Looking for Utopia?

One of the seductions that bedevils Christian formation is the construction of utopias, ideal places where we can live totally and without inhibition or interference the good and blessed and righteous life. The imagining and then attempted construction of such utopias is an old habit of our kind. Sometimes we attempt it politically in communities, sometimes socially in communes, sometimes religiously in churches. It never comes to anything but grief. Utopia is, literally, “no-place.” But we can live our lives only in actual place, not in an imagined or fantasized or artificially fashioned place.
– Eugene Peterson, Christ Plays in Ten Thousand Places, p. 73.

After posting that quote, Andy Whitman of Paste Magazine and the All-Music Guide launches into another stirring testimony….

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About Jeffrey Overstreet

Jeffrey Overstreet has two passions: writing fiction, and celebrating art — music, cinema, photography, literature — through writing and teaching. He is the author of a “memoir of dangerous moviegoing” — Through a Screen Darkly. And his four-novel fantasy series, The Auralia Thread, which begins with Auralia's Colors, was published by Random House. He speaks at universities and conferences around the world about understanding art through eyes of faith. He is earning his MFA in Creative Writing at Seattle Pacific University, where he has worked for 11 years as an editor, writer, and communications project manager. His work has been recognized in The New Yorker, TIME, The Seattle Times, IMAGE, Ravi Zacharias International — and Christianity Today, where he served as a film journalist for more than a decade. He recently began a weekly column called "Listening Closer" for Christ and Pop Culture.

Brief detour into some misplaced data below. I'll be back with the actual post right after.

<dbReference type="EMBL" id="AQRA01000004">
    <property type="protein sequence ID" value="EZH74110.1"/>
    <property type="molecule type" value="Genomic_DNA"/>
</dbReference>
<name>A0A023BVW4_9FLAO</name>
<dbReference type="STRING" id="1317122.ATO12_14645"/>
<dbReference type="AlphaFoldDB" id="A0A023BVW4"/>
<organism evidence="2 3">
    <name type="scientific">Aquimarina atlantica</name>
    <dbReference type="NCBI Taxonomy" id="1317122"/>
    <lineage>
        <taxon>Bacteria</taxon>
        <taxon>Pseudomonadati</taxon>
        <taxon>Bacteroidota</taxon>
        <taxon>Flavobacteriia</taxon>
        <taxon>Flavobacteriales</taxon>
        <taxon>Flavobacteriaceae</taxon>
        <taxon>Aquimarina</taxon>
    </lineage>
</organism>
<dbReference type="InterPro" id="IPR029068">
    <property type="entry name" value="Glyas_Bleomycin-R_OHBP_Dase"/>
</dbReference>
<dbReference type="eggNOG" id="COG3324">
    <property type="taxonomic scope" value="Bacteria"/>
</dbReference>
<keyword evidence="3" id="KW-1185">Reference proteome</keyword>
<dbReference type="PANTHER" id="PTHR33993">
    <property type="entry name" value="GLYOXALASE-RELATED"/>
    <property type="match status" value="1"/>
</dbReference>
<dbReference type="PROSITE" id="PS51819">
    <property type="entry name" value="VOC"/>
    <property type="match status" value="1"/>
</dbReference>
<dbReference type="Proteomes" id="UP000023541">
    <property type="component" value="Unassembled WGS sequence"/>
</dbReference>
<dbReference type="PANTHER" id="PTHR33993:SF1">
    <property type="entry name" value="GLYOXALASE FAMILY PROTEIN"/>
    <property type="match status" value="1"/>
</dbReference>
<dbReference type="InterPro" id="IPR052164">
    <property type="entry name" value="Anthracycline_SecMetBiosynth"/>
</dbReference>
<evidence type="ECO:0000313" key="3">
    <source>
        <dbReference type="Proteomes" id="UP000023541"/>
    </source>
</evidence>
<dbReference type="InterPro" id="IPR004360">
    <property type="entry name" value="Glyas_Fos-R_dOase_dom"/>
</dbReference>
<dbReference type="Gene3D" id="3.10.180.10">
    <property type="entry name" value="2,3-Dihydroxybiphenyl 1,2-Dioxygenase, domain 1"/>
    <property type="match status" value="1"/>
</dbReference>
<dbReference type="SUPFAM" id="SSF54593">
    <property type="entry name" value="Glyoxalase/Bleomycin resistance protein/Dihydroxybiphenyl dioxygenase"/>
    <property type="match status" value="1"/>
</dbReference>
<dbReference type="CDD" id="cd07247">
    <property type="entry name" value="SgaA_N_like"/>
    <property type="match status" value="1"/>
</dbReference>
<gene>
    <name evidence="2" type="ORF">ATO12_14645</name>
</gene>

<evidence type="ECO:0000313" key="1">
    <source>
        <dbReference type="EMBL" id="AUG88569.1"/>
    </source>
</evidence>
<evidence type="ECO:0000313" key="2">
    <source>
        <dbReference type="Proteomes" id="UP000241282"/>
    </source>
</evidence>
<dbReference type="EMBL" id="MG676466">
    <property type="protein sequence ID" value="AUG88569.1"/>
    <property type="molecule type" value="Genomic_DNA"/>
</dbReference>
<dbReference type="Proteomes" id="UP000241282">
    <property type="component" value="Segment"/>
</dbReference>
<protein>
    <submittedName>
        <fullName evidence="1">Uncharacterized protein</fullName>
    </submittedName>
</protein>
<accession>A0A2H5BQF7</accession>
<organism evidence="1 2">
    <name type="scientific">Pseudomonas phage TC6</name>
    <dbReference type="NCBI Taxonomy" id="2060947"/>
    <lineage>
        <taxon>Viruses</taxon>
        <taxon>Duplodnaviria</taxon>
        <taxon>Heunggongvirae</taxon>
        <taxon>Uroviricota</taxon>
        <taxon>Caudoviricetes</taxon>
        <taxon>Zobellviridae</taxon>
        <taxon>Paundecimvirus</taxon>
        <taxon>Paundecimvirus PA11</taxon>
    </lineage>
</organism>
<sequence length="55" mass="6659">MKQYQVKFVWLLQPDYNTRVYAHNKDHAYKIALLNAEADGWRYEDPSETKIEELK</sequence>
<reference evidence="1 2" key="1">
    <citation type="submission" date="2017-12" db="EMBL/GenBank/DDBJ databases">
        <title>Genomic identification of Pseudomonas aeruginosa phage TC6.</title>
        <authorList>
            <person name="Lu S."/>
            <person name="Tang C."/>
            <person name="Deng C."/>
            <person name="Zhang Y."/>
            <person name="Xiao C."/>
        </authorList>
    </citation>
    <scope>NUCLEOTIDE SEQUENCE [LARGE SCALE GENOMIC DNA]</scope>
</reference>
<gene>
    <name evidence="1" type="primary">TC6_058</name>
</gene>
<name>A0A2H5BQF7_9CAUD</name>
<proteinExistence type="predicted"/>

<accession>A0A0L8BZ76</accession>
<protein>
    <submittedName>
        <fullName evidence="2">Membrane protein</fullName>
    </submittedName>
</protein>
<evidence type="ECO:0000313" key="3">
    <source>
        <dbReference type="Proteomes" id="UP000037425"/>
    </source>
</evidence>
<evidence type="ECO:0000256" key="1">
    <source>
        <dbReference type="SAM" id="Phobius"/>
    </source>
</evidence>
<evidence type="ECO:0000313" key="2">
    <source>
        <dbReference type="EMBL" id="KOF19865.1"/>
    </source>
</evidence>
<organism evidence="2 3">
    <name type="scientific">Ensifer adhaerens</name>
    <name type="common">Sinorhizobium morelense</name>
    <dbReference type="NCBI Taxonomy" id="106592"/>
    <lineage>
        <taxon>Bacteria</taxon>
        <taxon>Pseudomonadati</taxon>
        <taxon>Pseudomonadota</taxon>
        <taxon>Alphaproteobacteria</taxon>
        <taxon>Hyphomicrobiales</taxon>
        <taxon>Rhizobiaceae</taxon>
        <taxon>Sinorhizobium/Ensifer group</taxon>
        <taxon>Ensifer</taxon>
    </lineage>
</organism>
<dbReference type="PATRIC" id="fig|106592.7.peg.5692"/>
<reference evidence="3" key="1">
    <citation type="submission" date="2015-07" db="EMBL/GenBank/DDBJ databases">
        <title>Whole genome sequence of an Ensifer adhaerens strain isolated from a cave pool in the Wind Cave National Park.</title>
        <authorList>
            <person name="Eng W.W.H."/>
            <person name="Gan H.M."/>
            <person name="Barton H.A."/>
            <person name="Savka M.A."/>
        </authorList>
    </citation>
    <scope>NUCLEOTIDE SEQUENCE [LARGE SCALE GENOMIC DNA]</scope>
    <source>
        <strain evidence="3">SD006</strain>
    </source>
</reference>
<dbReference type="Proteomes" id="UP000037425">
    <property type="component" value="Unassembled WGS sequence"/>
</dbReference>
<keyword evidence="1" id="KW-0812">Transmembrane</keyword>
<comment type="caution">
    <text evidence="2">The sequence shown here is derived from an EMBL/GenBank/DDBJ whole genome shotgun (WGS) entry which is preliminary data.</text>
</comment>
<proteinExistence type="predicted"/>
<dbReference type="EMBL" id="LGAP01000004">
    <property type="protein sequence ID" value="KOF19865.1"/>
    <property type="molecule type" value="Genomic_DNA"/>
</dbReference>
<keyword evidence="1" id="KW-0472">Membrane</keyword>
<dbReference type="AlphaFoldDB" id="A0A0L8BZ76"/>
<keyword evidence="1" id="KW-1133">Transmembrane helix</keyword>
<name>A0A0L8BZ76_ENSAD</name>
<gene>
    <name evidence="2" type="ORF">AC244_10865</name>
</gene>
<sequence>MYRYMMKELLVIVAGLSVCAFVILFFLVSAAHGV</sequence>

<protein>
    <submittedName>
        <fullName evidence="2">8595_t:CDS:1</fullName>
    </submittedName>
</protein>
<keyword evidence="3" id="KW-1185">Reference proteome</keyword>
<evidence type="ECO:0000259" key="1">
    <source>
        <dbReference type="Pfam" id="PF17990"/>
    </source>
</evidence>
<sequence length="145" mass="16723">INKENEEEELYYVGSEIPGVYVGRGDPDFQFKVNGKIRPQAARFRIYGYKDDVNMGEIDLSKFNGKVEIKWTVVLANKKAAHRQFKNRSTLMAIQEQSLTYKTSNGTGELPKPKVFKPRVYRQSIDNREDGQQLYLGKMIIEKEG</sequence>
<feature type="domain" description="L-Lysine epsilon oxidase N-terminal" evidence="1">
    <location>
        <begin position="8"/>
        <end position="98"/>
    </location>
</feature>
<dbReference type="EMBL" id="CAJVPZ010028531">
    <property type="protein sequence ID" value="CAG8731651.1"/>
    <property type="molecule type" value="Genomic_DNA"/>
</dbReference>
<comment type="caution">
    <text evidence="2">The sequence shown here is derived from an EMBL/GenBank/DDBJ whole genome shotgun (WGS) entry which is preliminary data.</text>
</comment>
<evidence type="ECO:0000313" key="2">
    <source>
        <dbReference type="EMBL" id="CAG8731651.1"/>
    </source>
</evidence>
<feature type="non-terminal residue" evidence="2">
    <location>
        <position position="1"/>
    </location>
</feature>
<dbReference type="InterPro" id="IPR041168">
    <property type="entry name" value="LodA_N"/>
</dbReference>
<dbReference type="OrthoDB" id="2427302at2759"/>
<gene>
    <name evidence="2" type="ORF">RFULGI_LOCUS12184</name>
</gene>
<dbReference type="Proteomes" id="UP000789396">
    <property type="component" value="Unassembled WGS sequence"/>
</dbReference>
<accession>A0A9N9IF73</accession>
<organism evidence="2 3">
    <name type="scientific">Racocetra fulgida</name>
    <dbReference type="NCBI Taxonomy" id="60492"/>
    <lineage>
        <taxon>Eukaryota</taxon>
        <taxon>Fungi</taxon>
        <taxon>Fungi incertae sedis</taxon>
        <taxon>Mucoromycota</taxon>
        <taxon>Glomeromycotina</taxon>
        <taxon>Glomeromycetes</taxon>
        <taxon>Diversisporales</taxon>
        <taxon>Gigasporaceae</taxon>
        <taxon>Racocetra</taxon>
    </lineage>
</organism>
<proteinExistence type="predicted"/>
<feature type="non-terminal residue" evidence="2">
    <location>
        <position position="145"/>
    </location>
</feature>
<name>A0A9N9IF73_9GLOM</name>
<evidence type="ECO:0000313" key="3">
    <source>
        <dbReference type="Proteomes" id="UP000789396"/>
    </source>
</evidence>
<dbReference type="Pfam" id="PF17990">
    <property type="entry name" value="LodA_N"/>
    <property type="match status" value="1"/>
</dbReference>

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    Are there any credible Christians really arguing for utopian ideals? I don’t know, but the question Whitman raised for me is not about utopia, but rather about what are true biblical ideals, and how should they direct our lives?

    The “utopian ideal” is a distortion of the biblical longing for heaven that all of us experience. And yet, as Whitman suggests, it still influences our lives and our expectations, even though there is no utopian mandate from the NT. Instead, Jesus and the apostles taught what might be called a “virtual” ideal, as in one driven by the sumpreme virtue…love. Whatever our circumstances, we are to be driven by the “virtual ideal” of love. That is the only thing that can bring “heaven on earth” in any meaningful way.

    It’s not about finding a place to be where our surroundings are all light and love, but about reaching for a state of being where we, and others around us, are channels of light and love. That’s why we look for loving churches, and loving communities for our children, and ways to bring that love to others. And love prevents us from judging the motives of others as they reach for the biblical ideals.

    If rejecting utopian ideals also makes other biblical ideals suspect, then that argument has gone too far. If there are no valid biblical ideals that draw us forward and upward, then we will get stuck in a dull, meaningless, and cynical reality. God has put ideals in our hearts, and in his Word, to keep us, in Paul’s words, “reaching forward to what lies ahead.” Let’s not get bogged down in settling for less than God intends because we’re afraid someone might say we are “utopian.”

    Of all people, Christians should be the ones reaching for the ideals that really matter. Those are the only ones that will create a glimpse of “heaven on earth” as we live out Christ’s ideals wherever we are. Forget utopia, but never forget ideals.